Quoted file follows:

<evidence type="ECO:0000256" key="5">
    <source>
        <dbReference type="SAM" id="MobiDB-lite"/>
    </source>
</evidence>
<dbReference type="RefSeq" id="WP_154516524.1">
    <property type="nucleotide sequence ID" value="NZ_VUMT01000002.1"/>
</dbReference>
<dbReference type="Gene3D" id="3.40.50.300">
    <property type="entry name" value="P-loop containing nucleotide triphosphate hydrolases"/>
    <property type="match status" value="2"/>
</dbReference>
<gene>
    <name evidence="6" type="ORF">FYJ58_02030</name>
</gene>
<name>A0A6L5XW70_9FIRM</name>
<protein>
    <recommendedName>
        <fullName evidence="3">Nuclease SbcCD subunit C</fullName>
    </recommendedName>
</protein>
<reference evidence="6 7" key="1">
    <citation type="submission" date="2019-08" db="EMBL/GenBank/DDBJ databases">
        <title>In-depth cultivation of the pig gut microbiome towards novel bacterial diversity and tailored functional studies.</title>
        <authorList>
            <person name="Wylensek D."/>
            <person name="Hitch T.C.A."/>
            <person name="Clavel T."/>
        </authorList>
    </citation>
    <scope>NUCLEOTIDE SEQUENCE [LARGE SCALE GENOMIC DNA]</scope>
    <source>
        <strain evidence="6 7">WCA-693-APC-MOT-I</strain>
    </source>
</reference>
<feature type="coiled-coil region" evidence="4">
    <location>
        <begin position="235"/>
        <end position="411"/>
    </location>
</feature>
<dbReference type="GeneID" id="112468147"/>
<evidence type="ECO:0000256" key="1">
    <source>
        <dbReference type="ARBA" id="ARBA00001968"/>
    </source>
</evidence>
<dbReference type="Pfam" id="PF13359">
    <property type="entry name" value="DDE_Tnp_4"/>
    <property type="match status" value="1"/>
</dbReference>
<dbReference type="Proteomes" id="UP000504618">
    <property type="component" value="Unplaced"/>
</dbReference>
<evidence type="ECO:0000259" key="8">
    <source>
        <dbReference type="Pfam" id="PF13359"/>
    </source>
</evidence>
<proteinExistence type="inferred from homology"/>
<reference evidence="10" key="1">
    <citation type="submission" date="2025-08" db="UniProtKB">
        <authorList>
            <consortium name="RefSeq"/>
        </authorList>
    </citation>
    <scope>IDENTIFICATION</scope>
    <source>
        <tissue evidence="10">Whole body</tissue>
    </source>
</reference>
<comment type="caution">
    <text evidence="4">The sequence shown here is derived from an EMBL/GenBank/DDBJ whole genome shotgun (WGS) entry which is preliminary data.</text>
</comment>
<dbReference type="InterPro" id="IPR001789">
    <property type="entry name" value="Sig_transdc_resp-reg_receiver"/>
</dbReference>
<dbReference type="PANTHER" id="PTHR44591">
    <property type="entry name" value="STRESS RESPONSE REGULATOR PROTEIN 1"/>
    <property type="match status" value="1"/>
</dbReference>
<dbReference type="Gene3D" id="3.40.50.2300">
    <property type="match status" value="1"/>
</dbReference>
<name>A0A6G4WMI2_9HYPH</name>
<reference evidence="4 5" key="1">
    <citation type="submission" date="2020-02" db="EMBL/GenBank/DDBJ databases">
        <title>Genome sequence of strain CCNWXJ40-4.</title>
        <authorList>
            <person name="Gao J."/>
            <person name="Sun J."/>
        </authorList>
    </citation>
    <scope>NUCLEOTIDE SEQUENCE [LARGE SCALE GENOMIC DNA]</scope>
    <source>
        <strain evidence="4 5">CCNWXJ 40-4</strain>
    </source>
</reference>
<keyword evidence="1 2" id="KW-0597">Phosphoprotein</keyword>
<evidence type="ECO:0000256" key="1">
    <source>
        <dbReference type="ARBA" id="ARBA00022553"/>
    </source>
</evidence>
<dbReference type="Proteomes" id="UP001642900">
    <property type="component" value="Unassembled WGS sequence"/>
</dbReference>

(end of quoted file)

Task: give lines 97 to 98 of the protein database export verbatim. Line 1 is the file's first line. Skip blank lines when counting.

    </source>
</reference>